View all of these features and more on our how Kubera works page. 

With just a few hours of work, you’ll be able to use Kubera to view the performance of your entire portfolio and individual allocations over time, so you can make accurate forecasts and decisions that align with your goals and risk tolerance — not worry over ever-changing stock values, short-term crypto dips, and so on. 

Don’t Blow Up Your Long-Term Investment Strategy 

Since World War Two, the U.S. has experienced about ten bear markets. On average, it’s taken investors just 14 months to recoup any losses from these downturns.

The lesson here is to hang on to your long-term strategy and don’t make any drastic, unresearched changes. In the scheme of things, just over a year isn’t very long at all to wait to break even.

With the bird’s eye view provided by a tool like Kubera, it’s easier to trust and see how your long-term strategy is holding up as well as how any changes you do choose to make will impact performance. 

Focus on Diversification

If you must do something to keep yourself busy as a recession approaches, turn to diversification.

Portfolio diversification is the practice of adding a variety of non-correlated assets to your portfolio. This ensures that when the market negatively impacts one asset class, it won’t impact your whole portfolio in the same way. Diverse portfolios have been shown to outperform more homogenous ones.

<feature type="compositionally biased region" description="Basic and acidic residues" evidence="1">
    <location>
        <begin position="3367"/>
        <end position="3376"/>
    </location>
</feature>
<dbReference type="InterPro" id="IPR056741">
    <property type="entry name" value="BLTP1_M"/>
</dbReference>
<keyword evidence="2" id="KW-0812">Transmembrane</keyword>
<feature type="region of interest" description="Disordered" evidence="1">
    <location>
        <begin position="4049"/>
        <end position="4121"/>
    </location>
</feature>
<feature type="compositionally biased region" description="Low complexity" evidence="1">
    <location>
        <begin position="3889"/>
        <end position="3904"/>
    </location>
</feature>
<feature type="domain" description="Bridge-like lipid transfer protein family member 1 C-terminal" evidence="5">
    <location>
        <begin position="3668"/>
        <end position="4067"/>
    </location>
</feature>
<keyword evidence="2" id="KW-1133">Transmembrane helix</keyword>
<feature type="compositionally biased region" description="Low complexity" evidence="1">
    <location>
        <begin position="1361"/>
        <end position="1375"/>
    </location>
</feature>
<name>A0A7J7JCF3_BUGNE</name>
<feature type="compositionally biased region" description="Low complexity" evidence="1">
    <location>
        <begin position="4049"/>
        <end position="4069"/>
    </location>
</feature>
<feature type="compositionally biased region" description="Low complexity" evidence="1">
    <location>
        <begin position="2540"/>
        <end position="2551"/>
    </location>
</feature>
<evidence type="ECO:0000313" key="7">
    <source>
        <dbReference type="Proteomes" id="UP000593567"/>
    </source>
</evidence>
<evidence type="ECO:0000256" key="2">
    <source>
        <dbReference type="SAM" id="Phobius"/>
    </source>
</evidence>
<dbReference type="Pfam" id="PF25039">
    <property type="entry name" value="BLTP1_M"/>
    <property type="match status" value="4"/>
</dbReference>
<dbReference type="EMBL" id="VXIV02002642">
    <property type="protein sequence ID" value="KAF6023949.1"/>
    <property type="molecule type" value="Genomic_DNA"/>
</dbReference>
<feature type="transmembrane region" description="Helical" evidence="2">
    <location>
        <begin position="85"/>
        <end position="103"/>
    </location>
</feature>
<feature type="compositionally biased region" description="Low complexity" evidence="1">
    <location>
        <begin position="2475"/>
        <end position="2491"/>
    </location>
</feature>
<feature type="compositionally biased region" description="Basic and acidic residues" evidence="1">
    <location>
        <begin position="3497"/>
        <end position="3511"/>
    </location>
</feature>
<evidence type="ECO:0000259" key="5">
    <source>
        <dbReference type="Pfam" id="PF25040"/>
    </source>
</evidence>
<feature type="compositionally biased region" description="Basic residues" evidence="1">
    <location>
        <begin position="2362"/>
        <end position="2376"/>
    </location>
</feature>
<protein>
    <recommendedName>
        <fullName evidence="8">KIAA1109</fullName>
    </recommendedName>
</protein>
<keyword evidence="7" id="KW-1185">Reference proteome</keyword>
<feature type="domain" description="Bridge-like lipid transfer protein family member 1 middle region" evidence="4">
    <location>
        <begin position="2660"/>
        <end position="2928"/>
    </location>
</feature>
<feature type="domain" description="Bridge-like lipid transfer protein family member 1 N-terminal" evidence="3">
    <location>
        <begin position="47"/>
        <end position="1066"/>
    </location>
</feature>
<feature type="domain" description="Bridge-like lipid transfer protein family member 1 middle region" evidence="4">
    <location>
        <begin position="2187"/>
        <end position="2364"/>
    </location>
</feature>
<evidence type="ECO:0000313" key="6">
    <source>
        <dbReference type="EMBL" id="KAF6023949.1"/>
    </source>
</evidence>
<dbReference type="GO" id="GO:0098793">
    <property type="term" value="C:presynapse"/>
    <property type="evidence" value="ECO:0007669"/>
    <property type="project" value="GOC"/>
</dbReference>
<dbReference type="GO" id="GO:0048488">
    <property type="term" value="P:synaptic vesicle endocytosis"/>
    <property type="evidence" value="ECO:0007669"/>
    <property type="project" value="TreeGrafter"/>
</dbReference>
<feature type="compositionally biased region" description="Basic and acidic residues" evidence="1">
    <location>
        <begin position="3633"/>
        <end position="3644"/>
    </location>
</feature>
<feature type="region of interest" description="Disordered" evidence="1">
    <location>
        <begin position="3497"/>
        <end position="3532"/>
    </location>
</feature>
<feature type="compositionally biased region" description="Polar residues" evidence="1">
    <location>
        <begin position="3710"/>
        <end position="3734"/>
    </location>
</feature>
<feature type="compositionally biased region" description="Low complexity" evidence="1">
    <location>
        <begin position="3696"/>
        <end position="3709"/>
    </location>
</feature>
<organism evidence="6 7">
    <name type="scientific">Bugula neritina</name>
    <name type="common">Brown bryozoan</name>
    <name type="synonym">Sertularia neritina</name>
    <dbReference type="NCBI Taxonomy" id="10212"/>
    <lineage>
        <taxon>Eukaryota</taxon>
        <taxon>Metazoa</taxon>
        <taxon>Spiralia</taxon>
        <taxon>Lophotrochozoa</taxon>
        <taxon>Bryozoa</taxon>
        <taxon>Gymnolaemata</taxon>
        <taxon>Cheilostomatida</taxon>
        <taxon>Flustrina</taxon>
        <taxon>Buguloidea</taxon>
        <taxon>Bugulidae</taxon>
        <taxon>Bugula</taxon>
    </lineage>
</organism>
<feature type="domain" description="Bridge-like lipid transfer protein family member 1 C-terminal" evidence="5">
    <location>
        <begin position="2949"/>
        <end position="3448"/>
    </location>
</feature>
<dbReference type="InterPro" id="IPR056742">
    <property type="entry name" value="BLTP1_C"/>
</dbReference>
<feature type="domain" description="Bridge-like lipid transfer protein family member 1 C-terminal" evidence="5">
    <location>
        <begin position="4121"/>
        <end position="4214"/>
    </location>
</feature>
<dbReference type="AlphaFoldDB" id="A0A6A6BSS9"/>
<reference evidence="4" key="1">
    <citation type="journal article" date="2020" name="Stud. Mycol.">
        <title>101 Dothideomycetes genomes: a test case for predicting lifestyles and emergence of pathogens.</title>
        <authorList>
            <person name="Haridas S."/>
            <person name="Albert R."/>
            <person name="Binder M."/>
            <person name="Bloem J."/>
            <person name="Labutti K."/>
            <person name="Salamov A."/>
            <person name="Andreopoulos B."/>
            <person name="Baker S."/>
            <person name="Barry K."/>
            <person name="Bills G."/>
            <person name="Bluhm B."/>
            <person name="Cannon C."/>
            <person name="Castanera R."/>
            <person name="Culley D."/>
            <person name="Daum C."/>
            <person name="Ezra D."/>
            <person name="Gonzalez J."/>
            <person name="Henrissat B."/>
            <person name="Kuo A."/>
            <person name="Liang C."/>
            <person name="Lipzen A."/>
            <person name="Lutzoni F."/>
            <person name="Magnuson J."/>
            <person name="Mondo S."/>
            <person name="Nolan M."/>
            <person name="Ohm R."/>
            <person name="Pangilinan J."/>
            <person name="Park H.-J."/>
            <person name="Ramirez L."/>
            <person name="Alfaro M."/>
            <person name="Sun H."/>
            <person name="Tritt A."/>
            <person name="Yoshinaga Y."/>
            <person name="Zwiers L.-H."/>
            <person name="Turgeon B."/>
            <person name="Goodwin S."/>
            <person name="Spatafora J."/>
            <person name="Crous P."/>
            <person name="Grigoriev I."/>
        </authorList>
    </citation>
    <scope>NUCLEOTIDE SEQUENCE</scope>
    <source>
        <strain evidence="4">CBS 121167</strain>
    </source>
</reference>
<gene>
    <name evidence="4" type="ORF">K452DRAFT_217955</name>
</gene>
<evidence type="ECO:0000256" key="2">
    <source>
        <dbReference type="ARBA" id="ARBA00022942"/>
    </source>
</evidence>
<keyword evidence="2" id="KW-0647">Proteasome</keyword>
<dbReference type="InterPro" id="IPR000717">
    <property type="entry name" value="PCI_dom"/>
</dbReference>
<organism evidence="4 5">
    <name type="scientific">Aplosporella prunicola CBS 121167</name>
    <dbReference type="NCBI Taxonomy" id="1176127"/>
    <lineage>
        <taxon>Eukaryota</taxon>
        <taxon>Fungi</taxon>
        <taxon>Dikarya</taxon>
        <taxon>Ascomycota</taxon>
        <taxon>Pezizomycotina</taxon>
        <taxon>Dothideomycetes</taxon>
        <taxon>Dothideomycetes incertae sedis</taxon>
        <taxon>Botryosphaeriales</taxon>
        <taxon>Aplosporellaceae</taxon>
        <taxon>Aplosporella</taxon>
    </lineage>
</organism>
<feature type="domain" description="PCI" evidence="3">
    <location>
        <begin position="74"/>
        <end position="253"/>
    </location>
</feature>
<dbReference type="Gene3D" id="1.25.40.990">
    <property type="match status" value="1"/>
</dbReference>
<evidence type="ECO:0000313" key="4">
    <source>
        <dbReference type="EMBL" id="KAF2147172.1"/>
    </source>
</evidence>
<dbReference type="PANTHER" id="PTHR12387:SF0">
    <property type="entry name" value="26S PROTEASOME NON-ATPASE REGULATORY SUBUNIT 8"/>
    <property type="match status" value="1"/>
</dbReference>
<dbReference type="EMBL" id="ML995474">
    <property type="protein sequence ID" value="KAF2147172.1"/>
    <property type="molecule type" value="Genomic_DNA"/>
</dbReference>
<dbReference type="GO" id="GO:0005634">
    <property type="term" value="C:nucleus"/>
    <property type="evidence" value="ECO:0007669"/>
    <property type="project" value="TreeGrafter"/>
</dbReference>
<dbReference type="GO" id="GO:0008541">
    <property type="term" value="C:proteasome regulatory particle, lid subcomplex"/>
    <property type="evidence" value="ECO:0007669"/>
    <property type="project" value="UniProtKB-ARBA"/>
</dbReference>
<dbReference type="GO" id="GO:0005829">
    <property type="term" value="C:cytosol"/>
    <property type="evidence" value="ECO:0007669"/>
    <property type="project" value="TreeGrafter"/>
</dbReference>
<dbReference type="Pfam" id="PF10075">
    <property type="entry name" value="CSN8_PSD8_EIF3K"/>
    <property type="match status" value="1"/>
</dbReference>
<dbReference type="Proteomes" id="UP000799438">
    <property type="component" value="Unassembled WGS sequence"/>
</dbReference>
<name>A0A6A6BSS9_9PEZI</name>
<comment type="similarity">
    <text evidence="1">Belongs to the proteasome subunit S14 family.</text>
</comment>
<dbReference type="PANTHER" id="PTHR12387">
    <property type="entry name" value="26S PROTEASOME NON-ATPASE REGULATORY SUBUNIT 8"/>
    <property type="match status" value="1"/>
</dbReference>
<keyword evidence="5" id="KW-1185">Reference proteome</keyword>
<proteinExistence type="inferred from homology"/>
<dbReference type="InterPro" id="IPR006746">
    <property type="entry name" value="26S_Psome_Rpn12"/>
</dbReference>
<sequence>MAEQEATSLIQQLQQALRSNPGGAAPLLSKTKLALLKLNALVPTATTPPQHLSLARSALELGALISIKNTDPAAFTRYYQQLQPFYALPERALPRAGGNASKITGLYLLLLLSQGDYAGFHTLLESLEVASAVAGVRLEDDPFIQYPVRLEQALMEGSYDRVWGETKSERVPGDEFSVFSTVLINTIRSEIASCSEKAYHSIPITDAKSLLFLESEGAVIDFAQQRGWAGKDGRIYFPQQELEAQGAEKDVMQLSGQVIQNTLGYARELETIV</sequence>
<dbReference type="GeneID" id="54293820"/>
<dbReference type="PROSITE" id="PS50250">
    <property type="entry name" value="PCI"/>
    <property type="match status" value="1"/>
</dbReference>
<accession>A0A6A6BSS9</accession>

Investing in asset types that move in the opposite direction of the stock market (like precious metals and real estate) as well as defensive stocks that tend to stay stable even as the economy shrinks (like shares in core sector businesses) will cushion your portfolio against heavy, permanent capital losses.

Start Recession-Proofing Your Portfolio with Kubera

There’s another really great Kubera feature we didn’t mention earlier that makes it the best first step you can take toward protecting your portfolio — its accessibility. 

Kubera works on every desktop, iOS, and Android device and employs simple, affordable pricing. And, it’s even a match for you investors who work with financial advisors and wealth managers. All your financial pro needs to do is adopt our white-label solution to build out a modern client portal that will improve your experience. 

Sign up for your subscription today and enjoy a preliminary free trial that gives you all the time you need to explore our robust suite of portfolio-protecting features.